Obama Administration scraps plans for chemical right-to-know

The Environmental Defense Fund and the Environmental Working Group (EWG) both reported last week (here, here) on the Obama Administration’s decision to withdraw two actions being proposed under the Toxic Substances Control Act (TSCA).   Chemical manufacturers strongly opposed the measures.  Now, advocates of environmental protection, public health and chemical right-to-know really are exasperated with the sheepish manner the Obama Administration behaves when pressed by powerful interests.

“It seems like a lifetime ago that the Obama Administration came to power and immediately ramped up the rhetoric on tackling the challenges of toxic chemicals,” said EWG president Ken Cook. "This decision is a stunning betrayal by President Obama of the public interest and public health."

One of the scrapped proposals set out to classify bishenol A, some phthalates, and certain polybrominated diphenyl ethers (PBDEs) as “chemicals of concern.”  It’s an authority given the EPA under section 5(b)(4) of TSCA.  The provision is really quite tame:

"[It] authorizes the [EPA] Administrator to compile and keep current a list of chemical substances with respect to which the Administrator finds that the manufacture, processing, distribution in commerce, use, or disposal, or any combination of such activities, presents or may present an unreasonable risk of injury to health or the environment."

Simply compiling a list of chemicals that may present a risk of injury.  That is objectionable to chemical manufacturers?  Really?

To make matters worse, the White House’s Office of Information and Regulatory Affairs (OIRA) strung along supporters of this “chemicals of concern” listing for more than three years.  I wonder if they eventually realized that the White House’s opinion about disclosure of hazard information, not EPA’s, would prevail.

The other draft proposal addressed the problem of chemical manufacturers making claims that the health and safety information about their compounds is “confidential business information.”  Such claims contradict the letter and spirit of TSCA.

EPA’s proposal would have ensured that its practices were consistent with the law’s emphasis on public disclosure and community right-to-know.  EPA also noted that revisions to its practices would increase transparency and availability of health and safety information on chemicals in commerce to the general public.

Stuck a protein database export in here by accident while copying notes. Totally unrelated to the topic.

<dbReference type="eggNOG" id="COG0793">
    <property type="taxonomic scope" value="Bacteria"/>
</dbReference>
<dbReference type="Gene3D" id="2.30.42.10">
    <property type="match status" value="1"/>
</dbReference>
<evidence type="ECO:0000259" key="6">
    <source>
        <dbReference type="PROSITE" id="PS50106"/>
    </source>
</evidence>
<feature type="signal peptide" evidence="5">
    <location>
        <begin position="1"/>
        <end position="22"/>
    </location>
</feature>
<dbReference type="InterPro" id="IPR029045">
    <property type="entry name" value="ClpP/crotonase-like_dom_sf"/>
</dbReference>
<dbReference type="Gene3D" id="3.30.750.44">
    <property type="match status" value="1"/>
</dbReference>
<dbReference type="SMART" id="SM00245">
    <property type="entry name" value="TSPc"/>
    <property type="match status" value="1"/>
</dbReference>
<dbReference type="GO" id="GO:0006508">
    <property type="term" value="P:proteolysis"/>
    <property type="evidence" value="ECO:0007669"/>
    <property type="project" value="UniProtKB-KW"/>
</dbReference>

This proposal was another one held by OIRA long beyond the 90 day review period stipulated in EO 12866.  It was “under review” by OIRA for nearly two years.  During that time, I count a slew of closed-door meetings about the proposal among OIRA staff, chemical manufacturers and their lobbyists.  Makes me wonder what in the world chemical companies have to hide.  Are the results of their health and safety studies that damning?  I’m left to believe they are.

More like this

When negotiations over legislation to reform the 39-year-old Toxics Substance Control Act (TSCA) broke down this past fall, among the major points that remained unresolved were how a revised TSCA would treat state and other local chemicals management regulations and how – and under what timelines…
“The United States is facing an industrial chemical safety crisis,” Chemical Safety Board Chairperson Rafael Moure-Eraso told the Senate Environment and Public Works Committee on March 6th. He spoke at hearing held to discuss President Obama’s August 2013 Executive Order on chemical facility safety…
Finally!  After far too much hullabaloo about the cost of regulations, there was a U.S. Senate hearing today on why public health regulations are important, and how delays by Congress and the Administration have serious negative consequences for people's lives.  Senator Richard Blumenthal (D-CT)…
It may come as a surprise to those not familiar with the Toxic Substances Control Act (TSCA) – the primary law that regulates chemicals used in the US that go into products other than cosmetics, drugs and pesticides – to learn that about 15,000 chemicals on the TSCA inventory have their identities…

Very interesting - thanks!

I wonder where Obama plans to go to work after the Presidency? Monsanto or JP Morgan?

By Brooke Neal (not verified) on 16 Sep 2013 #permalink

People have a right to know exactly what is in the products they are consuming. I can't fathom any reason why anyone would think that covering up this information would be in the best interest of Americans. I for one am chemically sensitive and it is a crucial matter for me to have real honest product information. If something is being hidden from us, we need to know it.

By Laurelyn Heath… (not verified) on 16 Sep 2013 #permalink

United States is a much better position to create an example for other countries, and we hope that Obama-led government will make it do so without anymore delay.

By Faisal Saya (not verified) on 19 Sep 2013 #permalink